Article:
Despite some comic relief courtesy of Mr. Tuturro, Mia Madre is a more sombre and serious affair than Moretti’s previous outings The Caiman and We Have A Pope. Likeable in places the tone is inconsistent however.
At its heart Mia Madre is a character study of a woman whose world is splintering. Margherita (Buy) is a director shooting her latest film but she seems unsure, allowing her cinematographer dictate the tightness of a frame and is willing to let star American actor Barry Huggins (Tuturro) make ridiculous suggestions for a rewrite. At home she stands back as big brother Giovanni (Moretti) takes control when her mother Ada (Lazzarani) falls ill. As writer-director Nanni Moretti (probably best known for The Son’s Room) lets the story slowly build and pile pressure on Margherita’s shoulders, her calm, professional façade begins to crack…
There’s a hint of an autobiographical flourish to Mia Madre. Buy, we can go ahead and assume, is a Moretti surrogate – a famous film director who has lost confidence and unsure if making movies is not a waste of time in the grand scheme of things. There seems to be a refrain of facing reality instead of the fake world of film. But when all reality has to offer is a mother dwindling fast it may be best to throw yourself into work. Moretti is caught in two minds of which world to embrace and it’s this drama that works itself out over the course of the 106 minutes.
But this uncertainty translates to the narrative. Moretti has a toe in the world of profession and the world of home (and then there’s the added subplot of Margherita’s teenage daughter and her problems passing Latin) and while each work on their own, together they cast the film into disparity. Mia Madre asks the viewer to stand back and take the story on as a whole rather than two stories running parallel but Moretti can’t make the two gel the way he wants to, and if there is a message of creation in the midst of death then it lost. Maybe he’s too close to the material (he was editing We Have A Pope when his mother was ill).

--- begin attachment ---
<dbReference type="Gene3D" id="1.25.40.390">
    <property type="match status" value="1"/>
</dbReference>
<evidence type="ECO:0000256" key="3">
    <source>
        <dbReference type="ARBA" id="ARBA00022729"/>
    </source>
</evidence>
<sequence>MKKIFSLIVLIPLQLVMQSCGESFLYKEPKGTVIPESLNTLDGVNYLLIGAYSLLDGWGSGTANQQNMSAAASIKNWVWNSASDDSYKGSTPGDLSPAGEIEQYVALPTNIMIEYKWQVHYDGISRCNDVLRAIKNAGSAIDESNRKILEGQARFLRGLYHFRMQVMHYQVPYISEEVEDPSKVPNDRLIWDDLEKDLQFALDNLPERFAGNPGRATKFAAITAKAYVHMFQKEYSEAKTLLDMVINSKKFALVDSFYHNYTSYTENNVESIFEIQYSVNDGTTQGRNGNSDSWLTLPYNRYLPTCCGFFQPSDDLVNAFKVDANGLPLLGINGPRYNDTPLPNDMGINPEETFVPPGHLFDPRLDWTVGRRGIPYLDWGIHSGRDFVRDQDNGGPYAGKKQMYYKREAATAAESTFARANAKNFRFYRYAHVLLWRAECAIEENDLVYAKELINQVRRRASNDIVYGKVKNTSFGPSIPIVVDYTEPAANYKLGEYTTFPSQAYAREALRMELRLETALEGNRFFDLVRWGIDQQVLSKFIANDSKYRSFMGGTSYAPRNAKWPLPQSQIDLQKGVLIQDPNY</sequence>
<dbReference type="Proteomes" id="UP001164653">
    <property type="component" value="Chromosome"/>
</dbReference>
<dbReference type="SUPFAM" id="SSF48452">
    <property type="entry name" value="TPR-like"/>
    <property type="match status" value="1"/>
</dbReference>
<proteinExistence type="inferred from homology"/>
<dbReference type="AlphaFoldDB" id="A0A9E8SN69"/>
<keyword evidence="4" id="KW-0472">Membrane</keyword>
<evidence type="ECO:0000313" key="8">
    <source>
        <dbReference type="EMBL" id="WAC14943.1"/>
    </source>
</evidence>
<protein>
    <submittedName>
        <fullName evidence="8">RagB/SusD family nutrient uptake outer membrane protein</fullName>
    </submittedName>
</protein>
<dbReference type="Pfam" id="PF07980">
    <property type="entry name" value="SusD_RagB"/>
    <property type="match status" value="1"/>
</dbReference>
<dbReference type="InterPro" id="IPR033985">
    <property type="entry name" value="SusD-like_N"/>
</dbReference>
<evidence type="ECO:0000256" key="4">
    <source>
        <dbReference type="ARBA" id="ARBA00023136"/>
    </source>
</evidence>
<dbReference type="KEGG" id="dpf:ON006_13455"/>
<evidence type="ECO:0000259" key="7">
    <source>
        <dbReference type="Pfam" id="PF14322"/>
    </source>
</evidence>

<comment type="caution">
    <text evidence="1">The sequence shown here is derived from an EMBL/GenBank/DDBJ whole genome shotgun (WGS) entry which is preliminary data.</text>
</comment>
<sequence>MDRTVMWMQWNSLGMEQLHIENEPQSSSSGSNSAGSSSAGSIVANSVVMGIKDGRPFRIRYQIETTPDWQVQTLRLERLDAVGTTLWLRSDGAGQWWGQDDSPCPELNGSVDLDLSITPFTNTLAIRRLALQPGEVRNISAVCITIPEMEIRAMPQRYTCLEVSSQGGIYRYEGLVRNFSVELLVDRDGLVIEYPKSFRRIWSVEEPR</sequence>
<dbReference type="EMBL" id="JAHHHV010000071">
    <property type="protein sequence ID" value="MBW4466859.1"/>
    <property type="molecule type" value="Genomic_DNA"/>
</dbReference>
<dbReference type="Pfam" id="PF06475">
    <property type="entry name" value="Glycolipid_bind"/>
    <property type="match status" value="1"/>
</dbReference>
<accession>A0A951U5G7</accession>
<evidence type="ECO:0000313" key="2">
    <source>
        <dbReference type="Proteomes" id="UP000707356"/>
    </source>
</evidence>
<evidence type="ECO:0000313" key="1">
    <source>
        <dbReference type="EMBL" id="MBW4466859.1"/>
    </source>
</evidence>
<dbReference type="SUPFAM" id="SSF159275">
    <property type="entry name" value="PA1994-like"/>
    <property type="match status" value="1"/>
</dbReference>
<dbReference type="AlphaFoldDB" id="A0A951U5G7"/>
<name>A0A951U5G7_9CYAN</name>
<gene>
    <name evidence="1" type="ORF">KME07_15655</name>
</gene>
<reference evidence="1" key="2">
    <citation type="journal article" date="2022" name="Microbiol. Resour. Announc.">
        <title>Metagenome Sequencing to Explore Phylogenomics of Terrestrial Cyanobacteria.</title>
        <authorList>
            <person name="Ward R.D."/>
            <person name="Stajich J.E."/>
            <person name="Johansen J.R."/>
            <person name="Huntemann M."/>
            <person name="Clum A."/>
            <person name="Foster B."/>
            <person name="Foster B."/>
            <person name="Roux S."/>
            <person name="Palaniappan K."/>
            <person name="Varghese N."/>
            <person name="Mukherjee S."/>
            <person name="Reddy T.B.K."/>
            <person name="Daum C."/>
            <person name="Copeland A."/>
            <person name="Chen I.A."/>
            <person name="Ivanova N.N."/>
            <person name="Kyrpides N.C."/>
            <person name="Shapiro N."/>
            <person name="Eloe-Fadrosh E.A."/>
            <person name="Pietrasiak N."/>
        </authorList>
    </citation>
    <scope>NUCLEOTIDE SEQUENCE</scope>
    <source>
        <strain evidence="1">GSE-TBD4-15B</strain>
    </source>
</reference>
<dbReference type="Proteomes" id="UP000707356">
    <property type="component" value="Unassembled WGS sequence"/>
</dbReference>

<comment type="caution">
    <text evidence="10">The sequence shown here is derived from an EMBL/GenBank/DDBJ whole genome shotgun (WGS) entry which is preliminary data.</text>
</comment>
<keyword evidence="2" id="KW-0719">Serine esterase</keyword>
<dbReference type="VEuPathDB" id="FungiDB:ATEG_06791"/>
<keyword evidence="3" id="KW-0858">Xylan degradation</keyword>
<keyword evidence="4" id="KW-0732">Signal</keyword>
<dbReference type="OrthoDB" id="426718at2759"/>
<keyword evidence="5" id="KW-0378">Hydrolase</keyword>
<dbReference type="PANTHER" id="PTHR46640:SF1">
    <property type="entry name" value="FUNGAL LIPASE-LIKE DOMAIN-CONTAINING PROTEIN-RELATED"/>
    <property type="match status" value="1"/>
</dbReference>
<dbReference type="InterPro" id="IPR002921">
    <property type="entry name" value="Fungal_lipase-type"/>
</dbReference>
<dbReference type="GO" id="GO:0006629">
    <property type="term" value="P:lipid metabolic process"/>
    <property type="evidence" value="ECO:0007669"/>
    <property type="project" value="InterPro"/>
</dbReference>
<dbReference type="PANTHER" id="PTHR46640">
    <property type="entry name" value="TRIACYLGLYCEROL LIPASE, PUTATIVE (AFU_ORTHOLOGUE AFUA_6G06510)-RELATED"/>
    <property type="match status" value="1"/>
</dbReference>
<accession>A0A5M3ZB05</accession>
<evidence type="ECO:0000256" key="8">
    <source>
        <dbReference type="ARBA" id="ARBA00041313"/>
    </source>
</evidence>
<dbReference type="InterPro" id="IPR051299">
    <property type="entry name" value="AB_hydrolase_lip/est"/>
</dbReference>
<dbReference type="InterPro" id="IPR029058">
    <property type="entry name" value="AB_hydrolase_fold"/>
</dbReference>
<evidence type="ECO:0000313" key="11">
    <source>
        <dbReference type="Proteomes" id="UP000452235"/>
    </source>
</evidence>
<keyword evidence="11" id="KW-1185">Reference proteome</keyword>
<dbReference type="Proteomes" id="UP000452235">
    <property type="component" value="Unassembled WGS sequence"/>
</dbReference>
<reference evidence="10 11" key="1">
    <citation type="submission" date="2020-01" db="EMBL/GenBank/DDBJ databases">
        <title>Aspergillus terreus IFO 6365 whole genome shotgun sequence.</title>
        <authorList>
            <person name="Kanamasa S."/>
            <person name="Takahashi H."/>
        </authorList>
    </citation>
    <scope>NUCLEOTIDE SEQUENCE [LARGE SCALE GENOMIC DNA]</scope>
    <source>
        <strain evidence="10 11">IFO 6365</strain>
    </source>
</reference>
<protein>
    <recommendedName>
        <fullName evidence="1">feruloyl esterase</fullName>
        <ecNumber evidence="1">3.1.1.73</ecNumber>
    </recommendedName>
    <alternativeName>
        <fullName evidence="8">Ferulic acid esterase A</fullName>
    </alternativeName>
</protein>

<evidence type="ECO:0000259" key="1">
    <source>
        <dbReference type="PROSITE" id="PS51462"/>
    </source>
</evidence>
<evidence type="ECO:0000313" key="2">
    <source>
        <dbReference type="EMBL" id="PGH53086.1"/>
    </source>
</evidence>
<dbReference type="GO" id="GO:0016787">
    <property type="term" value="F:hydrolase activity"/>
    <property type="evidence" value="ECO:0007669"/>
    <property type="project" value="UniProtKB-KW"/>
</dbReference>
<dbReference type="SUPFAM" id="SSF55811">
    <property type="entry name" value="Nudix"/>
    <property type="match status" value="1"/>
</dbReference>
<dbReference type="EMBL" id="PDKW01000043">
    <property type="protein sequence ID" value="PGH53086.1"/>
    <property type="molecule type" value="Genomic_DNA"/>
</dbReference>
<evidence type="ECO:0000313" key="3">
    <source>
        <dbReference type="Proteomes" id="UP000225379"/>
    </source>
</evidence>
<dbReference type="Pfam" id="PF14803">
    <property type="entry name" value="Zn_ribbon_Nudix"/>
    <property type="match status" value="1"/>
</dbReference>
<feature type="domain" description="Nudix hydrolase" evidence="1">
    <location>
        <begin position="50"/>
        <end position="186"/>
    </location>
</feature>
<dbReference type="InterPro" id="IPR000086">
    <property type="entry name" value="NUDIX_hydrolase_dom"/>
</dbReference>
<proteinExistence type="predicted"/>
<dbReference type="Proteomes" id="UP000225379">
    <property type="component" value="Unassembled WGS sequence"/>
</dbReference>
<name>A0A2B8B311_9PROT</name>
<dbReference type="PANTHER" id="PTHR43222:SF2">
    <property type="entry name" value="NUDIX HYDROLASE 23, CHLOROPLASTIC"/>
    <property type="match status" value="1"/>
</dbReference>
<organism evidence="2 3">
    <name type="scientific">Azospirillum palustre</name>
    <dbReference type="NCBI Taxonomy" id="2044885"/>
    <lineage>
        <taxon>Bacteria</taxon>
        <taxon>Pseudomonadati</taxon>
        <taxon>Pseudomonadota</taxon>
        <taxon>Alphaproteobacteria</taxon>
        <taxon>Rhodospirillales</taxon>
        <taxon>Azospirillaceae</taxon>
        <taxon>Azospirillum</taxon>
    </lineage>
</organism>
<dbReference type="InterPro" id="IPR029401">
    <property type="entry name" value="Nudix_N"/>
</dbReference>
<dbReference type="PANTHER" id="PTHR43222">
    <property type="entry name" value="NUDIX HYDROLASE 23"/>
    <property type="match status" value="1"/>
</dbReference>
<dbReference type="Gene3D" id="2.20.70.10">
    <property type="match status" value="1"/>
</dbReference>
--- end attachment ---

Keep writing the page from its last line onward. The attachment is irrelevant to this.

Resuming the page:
The biggest disappointment is that we never get a sense of Buy’s love for her work (or at least the love she once had) and there’s nothing beyond the mother-daughter relationship; maybe Moretti’s allowing for some narrative space so the audience can bring their own experiences of love and regret and guilt. Some of these scenes are touching though, like when Margherita begs her mother to take three steps, ergo pretending she’s not dying if just for a moment, but Ada can’t do it.
When Turturro comes on screen the film dances. Mia Madre swaps its morose atmosphere for a broad comedy with the garish actor either unable to remember his lines or enunciate properly. He’s a ridiculous character – “I was fired by Stanley Kubrick!” – but he’s fun. And Buy is quietly impressive. If only Moretti decided to make two movies: one a parody of pretentious filmmakers, the other a sad story about a daughter and her dying mother.